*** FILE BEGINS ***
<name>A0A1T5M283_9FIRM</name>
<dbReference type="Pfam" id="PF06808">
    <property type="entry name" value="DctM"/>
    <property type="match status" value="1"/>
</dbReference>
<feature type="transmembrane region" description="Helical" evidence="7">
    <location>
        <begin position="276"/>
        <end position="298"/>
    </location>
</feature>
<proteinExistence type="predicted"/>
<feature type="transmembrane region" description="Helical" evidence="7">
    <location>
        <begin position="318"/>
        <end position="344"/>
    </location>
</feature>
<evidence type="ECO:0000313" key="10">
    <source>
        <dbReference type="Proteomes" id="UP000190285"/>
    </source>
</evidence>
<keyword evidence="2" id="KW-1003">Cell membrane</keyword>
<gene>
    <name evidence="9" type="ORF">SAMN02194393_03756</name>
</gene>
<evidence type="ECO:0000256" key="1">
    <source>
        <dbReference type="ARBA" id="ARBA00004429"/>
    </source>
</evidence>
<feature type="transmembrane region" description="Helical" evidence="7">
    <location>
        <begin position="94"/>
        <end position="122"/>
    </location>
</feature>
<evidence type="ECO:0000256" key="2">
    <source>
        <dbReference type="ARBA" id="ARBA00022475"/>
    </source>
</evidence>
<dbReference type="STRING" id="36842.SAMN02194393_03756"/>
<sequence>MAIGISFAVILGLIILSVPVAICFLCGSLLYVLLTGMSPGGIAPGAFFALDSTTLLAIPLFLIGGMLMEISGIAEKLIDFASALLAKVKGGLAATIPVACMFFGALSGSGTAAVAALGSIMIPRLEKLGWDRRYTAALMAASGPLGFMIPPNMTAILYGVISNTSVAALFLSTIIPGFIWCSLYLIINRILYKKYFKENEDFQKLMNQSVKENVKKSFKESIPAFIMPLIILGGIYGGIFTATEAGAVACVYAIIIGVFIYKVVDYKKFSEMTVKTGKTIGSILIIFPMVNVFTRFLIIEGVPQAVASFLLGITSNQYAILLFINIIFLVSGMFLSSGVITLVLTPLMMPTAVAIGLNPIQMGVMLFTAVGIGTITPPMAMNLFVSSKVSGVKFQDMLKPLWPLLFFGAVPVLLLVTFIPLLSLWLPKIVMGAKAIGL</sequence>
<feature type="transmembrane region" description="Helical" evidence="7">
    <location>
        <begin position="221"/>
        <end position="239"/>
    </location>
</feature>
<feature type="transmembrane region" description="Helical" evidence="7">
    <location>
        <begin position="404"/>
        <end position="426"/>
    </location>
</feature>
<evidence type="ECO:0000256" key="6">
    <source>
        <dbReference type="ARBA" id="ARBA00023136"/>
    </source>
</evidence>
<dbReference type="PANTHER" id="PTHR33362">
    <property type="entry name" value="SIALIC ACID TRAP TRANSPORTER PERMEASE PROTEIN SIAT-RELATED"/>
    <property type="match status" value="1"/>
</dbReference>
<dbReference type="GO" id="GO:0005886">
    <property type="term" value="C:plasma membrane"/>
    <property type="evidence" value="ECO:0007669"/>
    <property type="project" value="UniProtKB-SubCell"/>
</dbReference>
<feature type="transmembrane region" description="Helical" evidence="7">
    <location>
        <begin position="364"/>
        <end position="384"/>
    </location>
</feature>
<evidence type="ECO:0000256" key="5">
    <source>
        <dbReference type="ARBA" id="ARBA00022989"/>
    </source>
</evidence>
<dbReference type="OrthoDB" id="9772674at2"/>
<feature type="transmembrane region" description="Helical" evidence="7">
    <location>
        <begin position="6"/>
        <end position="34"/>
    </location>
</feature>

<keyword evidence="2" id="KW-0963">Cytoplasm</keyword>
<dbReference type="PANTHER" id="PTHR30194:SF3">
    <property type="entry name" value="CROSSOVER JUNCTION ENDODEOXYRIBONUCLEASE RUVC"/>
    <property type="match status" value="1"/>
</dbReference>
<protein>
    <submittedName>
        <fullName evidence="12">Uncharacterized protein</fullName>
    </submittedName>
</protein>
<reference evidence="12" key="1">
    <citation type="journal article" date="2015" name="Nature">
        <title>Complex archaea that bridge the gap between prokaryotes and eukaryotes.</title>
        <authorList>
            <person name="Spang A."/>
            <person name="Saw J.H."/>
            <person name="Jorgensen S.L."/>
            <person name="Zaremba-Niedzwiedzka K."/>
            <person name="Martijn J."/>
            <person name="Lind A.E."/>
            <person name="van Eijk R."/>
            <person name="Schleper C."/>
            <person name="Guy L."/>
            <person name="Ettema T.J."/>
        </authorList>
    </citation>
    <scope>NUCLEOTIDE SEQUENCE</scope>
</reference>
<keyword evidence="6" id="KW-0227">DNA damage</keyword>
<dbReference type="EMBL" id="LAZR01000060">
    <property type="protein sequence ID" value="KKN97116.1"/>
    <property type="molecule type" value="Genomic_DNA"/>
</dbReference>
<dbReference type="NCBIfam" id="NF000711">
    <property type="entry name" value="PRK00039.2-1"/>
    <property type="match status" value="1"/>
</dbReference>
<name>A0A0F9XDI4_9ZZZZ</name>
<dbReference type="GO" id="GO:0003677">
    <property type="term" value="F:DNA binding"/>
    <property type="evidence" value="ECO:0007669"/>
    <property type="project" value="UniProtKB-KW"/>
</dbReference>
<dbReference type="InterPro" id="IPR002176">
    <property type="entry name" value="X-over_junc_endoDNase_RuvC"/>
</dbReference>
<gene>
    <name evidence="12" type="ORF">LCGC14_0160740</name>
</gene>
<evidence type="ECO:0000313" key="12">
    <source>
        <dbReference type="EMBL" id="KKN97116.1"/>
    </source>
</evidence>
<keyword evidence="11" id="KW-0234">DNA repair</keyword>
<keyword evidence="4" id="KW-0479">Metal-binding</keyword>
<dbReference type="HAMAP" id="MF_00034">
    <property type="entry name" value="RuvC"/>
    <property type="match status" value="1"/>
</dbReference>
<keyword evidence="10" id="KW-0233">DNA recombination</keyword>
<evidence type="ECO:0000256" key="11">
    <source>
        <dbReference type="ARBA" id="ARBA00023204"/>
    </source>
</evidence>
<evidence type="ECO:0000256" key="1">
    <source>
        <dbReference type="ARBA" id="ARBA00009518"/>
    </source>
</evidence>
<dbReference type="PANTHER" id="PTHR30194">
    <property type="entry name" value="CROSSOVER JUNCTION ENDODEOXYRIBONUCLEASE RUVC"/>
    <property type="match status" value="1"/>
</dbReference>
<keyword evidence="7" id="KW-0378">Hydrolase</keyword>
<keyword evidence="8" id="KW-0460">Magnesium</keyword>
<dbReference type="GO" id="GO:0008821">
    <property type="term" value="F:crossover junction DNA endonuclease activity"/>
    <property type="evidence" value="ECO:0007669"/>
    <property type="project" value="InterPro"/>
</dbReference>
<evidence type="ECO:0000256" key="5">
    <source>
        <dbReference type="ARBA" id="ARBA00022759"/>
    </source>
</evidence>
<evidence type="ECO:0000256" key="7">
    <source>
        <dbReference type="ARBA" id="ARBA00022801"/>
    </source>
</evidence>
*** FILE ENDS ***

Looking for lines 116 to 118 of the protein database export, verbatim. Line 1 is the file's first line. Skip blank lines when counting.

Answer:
    <scope>NUCLEOTIDE SEQUENCE</scope>
</reference>
<keyword evidence="6" id="KW-0227">DNA damage</keyword>